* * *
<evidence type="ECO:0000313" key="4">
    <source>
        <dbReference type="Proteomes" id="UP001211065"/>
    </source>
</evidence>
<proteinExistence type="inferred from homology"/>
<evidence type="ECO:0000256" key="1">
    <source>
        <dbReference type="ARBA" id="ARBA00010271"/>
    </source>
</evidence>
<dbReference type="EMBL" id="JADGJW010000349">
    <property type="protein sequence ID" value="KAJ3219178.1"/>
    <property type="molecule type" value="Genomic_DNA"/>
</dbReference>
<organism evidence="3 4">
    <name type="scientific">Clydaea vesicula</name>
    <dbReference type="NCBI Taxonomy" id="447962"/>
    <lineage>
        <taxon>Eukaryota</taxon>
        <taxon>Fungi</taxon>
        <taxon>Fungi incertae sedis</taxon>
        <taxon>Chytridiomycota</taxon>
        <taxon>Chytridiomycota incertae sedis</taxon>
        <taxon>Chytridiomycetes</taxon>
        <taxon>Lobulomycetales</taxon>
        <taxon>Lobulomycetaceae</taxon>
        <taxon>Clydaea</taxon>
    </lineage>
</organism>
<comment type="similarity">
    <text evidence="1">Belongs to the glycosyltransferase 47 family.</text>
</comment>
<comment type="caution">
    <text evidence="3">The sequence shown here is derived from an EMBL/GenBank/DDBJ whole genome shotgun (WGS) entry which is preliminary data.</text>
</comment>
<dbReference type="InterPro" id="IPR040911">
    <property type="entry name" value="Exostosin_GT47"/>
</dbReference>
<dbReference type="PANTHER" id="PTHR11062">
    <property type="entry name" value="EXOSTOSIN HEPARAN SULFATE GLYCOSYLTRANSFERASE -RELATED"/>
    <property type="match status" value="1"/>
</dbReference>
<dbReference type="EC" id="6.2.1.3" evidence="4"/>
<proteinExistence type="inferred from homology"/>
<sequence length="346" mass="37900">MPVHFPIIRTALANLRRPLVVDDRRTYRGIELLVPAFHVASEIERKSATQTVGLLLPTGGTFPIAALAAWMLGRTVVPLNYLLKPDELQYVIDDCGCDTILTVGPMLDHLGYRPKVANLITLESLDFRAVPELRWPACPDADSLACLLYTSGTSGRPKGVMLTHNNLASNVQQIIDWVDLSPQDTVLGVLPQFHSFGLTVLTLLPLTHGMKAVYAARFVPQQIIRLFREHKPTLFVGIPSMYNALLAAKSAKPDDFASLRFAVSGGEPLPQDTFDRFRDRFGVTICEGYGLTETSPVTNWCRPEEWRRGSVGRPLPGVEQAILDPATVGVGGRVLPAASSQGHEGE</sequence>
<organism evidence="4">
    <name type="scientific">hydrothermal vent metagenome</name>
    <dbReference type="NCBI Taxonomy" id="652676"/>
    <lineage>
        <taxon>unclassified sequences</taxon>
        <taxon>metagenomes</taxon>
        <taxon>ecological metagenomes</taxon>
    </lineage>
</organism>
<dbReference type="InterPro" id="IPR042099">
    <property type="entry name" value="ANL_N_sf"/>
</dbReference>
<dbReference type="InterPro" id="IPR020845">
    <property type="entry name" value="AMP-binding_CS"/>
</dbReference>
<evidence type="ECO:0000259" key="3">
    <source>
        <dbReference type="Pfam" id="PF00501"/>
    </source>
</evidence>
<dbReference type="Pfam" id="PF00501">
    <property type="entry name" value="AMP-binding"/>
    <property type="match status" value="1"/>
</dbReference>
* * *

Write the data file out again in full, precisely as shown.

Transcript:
<evidence type="ECO:0000313" key="4">
    <source>
        <dbReference type="Proteomes" id="UP001211065"/>
    </source>
</evidence>
<proteinExistence type="inferred from homology"/>
<evidence type="ECO:0000256" key="1">
    <source>
        <dbReference type="ARBA" id="ARBA00010271"/>
    </source>
</evidence>
<dbReference type="EMBL" id="JADGJW010000349">
    <property type="protein sequence ID" value="KAJ3219178.1"/>
    <property type="molecule type" value="Genomic_DNA"/>
</dbReference>
<organism evidence="3 4">
    <name type="scientific">Clydaea vesicula</name>
    <dbReference type="NCBI Taxonomy" id="447962"/>
    <lineage>
        <taxon>Eukaryota</taxon>
        <taxon>Fungi</taxon>
        <taxon>Fungi incertae sedis</taxon>
        <taxon>Chytridiomycota</taxon>
        <taxon>Chytridiomycota incertae sedis</taxon>
        <taxon>Chytridiomycetes</taxon>
        <taxon>Lobulomycetales</taxon>
        <taxon>Lobulomycetaceae</taxon>
        <taxon>Clydaea</taxon>
    </lineage>
</organism>
<comment type="similarity">
    <text evidence="1">Belongs to the glycosyltransferase 47 family.</text>
</comment>
<comment type="caution">
    <text evidence="3">The sequence shown here is derived from an EMBL/GenBank/DDBJ whole genome shotgun (WGS) entry which is preliminary data.</text>
</comment>
<dbReference type="InterPro" id="IPR040911">
    <property type="entry name" value="Exostosin_GT47"/>
</dbReference>
<dbReference type="PANTHER" id="PTHR11062">
    <property type="entry name" value="EXOSTOSIN HEPARAN SULFATE GLYCOSYLTRANSFERASE -RELATED"/>
    <property type="match status" value="1"/>
</dbReference>
<dbReference type="EC" id="6.2.1.3" evidence="4"/>
<proteinExistence type="inferred from homology"/>
<sequence length="346" mass="37900">MPVHFPIIRTALANLRRPLVVDDRRTYRGIELLVPAFHVASEIERKSATQTVGLLLPTGGTFPIAALAAWMLGRTVVPLNYLLKPDELQYVIDDCGCDTILTVGPMLDHLGYRPKVANLITLESLDFRAVPELRWPACPDADSLACLLYTSGTSGRPKGVMLTHNNLASNVQQIIDWVDLSPQDTVLGVLPQFHSFGLTVLTLLPLTHGMKAVYAARFVPQQIIRLFREHKPTLFVGIPSMYNALLAAKSAKPDDFASLRFAVSGGEPLPQDTFDRFRDRFGVTICEGYGLTETSPVTNWCRPEEWRRGSVGRPLPGVEQAILDPATVGVGGRVLPAASSQGHEGE</sequence>
<organism evidence="4">
    <name type="scientific">hydrothermal vent metagenome</name>
    <dbReference type="NCBI Taxonomy" id="652676"/>
    <lineage>
        <taxon>unclassified sequences</taxon>
        <taxon>metagenomes</taxon>
        <taxon>ecological metagenomes</taxon>
    </lineage>
</organism>
<dbReference type="InterPro" id="IPR042099">
    <property type="entry name" value="ANL_N_sf"/>
</dbReference>
<dbReference type="InterPro" id="IPR020845">
    <property type="entry name" value="AMP-binding_CS"/>
</dbReference>
<evidence type="ECO:0000259" key="3">
    <source>
        <dbReference type="Pfam" id="PF00501"/>
    </source>
</evidence>
<dbReference type="Pfam" id="PF00501">
    <property type="entry name" value="AMP-binding"/>
    <property type="match status" value="1"/>
</dbReference>